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Friendship and Sisterhood: The History and Impact of Wilson's Black Student Union


The first African-American student to graduate from Wilson College was matriculated the same year as the 1954 Brown vs. the Board of Education decision. (Two students attended before Doris Oswell Brunot graduated in 1958.) Since then, African-American students have danced, sung, played sports, and served in student organizations. In short, they have enriched the life of the College. This exhibit contains numerous primary source materials from the Hankey Center regarding Wilson College's Black Student Union (BSU). These photographs, articles, and more demonstrate the presence and importance of the organization, highlighting how the BSU has, for nearly fifty years, been and continues to be a propelling force for positivity and community on Wilson’s campus. Through the years, the goals of the BSU were changed by the political movements of the time. Though its tactics and name have changed over its near fifty year tenure at Wilson, the Black Student Union has been a constant beacon, seeking to educate, engage, and rally the Wilson College community. 

In 1968, the Wilson College Afro-American Society (WAAS) was recognized as a student organization. In the spring of 1969, the WAAS called the attention of the administration and faculty to issues its members thought needed to be addressed in a timely fashion. Some of these issues were: improving polices on admission and recruitment of minority students; the need to recruit and hire more African-American faculty and staff at all levels; and the addition of courses relevant to the history and experience of African-Americans. To bring even greater attention to its ten proposals, the organization staged a boycott of classes on April 28, 1969. The 1969-1970 Bluebook noted that its members “encouraged greater discussion and thought of the problems and goals of Black culture and recommended solutions benefitting the college community.” WAAS also sponsored college-wide cultural events such as Black Weekend (1972) and Afram 1980. Its successor student organization is the current Black Student Union (BSU). The current BSU's purpose is to "encourage African-American awareness, enhance the quality of life for members of the Black Student Union, conduct activities involving community outreach, and foster greater understanding of African-American culture and related issues."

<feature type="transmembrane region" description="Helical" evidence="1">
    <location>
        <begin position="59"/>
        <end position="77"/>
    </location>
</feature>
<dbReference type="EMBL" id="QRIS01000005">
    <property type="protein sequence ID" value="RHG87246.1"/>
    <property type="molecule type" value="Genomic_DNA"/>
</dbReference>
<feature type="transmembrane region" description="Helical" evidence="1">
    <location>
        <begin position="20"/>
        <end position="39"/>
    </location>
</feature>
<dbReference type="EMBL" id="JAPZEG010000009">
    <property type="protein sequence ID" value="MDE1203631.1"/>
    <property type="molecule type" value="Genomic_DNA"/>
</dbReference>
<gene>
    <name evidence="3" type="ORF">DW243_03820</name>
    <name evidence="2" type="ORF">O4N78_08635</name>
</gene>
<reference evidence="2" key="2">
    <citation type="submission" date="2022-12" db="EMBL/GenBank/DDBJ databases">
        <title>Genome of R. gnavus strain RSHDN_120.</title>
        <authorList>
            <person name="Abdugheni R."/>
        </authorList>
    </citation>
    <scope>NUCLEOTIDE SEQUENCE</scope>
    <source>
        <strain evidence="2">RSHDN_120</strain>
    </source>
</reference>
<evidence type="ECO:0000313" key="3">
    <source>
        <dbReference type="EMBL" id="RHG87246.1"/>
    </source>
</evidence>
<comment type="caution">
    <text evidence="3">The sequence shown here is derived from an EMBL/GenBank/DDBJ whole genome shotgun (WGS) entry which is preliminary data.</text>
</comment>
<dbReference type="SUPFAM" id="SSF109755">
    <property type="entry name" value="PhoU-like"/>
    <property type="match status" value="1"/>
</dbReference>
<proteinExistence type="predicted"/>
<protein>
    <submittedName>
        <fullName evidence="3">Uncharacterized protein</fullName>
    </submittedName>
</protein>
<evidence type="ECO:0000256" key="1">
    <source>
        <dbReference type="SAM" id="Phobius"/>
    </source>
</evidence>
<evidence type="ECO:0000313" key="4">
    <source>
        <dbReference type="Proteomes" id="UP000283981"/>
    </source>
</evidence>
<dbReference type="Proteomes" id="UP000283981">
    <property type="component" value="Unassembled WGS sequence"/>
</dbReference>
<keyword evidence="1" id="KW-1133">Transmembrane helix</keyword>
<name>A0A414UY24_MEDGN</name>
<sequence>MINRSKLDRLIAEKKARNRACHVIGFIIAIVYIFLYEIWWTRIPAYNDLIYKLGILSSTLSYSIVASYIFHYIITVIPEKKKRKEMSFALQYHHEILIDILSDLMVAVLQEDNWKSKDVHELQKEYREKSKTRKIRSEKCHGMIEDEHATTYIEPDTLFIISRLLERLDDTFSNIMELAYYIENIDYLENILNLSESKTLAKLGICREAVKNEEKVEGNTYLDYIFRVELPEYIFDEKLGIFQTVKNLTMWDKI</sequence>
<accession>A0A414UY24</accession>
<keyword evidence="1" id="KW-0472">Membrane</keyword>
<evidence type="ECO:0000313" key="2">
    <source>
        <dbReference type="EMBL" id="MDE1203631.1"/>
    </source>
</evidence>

This exhibit contains numerous primary source materials from the Hankey Center regarding Wilson College's Black Student Union. Double click on thumbnails to view full documents and descriptions. 

Researched and written by Kieran McGhee.

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